Majority of Microservices Environments Adopt Service Mesh
In the past, we’ve reviewed the efficacy of service mesh and considered whether it’s mature enough for adoption. Others have suggested using service mesh to control both east-west and north-south traffic.
Now, in mid–2021, findings suggest service mesh adoption is rising in parallel with microservices deployments. The recent APIs and Integration Report 2021 from Software AG finds 85% of organizations using microservices adopt service mesh. Furthermore, as APIs and integration requirements proliferate, proponents see a benefit to bringing APIs and microservices under the same roof. “Increasingly, [organizations] are realizing that microservices can’t be completely separated from API strategy,” says Suraj Kumar, GM of APIs, integration and microservices at Software AG.
Below, we’ll review these and other key takeaways from Software AG’s APIs and Integration Report 2021. I also met with Suraj Kumar to get his perspective on the evolution of APIs, microservices and integration patterns.
Microservices and Service Mesh
Service mesh adoption follows the rise of microservices.
The report demonstrates the proliferation of microservices; 81% of respondents currently use microservices within their organization. Microservices are most common at large enterprises with 5,000 or more employees, where 85% adopt them. The fact that 18% don’t use microservices currently but plan to in the future suggests a continual upward trajectory of growth.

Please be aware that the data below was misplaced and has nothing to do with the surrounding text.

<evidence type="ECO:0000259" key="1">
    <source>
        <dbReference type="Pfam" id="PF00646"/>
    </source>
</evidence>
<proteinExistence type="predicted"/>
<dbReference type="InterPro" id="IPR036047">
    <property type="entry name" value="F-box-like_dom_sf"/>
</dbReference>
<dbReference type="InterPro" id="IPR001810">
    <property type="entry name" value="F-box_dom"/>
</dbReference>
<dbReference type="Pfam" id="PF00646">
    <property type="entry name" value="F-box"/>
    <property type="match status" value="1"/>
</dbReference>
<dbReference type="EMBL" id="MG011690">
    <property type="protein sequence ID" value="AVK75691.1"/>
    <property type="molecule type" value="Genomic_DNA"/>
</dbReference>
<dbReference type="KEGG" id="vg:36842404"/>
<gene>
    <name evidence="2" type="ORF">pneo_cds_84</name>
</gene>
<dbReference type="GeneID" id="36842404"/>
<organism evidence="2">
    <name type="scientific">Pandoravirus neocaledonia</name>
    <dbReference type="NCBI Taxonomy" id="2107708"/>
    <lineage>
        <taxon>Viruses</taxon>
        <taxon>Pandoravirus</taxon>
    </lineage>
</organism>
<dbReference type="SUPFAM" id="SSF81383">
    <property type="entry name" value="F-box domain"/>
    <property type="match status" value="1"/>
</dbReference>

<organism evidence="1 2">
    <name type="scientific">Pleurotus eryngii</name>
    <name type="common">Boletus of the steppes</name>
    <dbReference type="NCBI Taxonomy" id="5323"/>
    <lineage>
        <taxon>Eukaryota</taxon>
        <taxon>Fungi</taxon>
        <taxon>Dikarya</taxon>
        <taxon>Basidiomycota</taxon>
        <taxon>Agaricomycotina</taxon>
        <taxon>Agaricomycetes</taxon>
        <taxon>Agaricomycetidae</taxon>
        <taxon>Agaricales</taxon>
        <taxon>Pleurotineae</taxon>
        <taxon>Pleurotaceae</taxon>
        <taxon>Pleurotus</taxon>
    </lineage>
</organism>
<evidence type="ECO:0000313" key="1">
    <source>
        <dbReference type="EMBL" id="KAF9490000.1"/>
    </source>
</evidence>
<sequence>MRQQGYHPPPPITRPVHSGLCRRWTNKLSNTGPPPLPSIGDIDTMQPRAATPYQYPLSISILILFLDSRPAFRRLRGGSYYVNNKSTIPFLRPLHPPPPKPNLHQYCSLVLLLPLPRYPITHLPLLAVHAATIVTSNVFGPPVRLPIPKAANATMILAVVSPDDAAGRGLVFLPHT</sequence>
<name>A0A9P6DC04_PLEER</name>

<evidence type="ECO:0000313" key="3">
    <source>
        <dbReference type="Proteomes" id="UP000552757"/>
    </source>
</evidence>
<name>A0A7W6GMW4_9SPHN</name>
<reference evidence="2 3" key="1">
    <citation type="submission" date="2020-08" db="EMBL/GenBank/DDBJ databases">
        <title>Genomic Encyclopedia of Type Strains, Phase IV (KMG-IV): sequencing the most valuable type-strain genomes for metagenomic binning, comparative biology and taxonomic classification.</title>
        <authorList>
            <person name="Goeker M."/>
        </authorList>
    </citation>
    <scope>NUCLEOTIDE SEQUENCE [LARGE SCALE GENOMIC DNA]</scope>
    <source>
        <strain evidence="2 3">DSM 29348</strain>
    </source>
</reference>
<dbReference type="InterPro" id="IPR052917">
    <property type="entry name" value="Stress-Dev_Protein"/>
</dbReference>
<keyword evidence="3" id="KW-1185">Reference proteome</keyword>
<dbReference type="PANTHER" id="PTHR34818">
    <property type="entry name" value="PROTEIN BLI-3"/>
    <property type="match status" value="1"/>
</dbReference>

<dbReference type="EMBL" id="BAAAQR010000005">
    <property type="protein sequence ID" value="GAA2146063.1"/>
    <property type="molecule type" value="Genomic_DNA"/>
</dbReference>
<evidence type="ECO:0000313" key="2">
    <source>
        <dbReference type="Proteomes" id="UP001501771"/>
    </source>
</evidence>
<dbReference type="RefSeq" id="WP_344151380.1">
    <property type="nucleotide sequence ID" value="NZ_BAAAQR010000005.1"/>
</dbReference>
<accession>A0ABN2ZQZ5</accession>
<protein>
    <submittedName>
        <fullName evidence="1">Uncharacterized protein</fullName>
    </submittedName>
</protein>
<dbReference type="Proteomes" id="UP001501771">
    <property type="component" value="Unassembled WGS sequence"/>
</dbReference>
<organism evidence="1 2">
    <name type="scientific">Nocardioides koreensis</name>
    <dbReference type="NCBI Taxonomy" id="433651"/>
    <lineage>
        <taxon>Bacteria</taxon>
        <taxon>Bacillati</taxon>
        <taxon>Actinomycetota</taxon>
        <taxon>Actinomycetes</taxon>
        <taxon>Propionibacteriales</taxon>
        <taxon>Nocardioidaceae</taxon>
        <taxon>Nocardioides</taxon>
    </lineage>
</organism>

The report also finds that 95% of respondents believe that microservices are or would be extremely or very important to their organization’s operation. So, what are some benefits to introducing microservices? The report shows companies embrace them for greater agility, easier scalability and/or to improve security, among other reasons.
The report also suggests service mesh is very complementary to a microservices approach. Service mesh usage rates were very high in this report — 85% of organizations using microservices currently use service mesh as part of their microservices management stagey. For those that don’t, 14% plan to use service mesh in the future.
Service mesh provides a common service-to-service communication layer. By utilizing a sidecar proxy that sits next to container-based microservices, service mesh can centrally apply networking features across a distributed architecture. Yet, service mesh is no silver bullet. Challenges in implementing service mesh include complexity to implement (52%), gaps in development (52%), a lack of maturity (36%) and an under-skilled staff (27%).
APIs Are Ubiquitous
APIs have hit the mainstream
As more enterprises embrace cloud-based digital transformation, their reliance on APIs and integrations is soaring. As a result, 98% of respondents believe APIs are very or extremely important to their organization’s operations. And 86% believe APIs are responsible for breaking down IT silos.
There are many benefits to introducing an API-based strategy. Respondents cite flexibility in delivering services and information as a top positive, at 53%. Other top benefits include integration between cloud systems (49%) and quicker time to market (46%). Also, 49% of respondents cite using APIs to support more personalized user experiences, following other reports of consumer-facing applications adopting a headless format.
APIs do come with challenges. The report highlights security implications and difficulty navigating API management solutions as top difficulties. When using APIs, 48% surveyed say ensuring API security is a top challenge. Other challenges include limited staff, scalability and development hindrances. A full 83% say basic API management solutions are no longer adequate to satisfy changing requirements.
“API management is playing a very key role within the organization,” says Kumar. He describes how digital transformation and modernization projects throughout the pandemic have only driven further interest in API management.
Integration Goes Hybrid
Integration systems are becoming more hybridized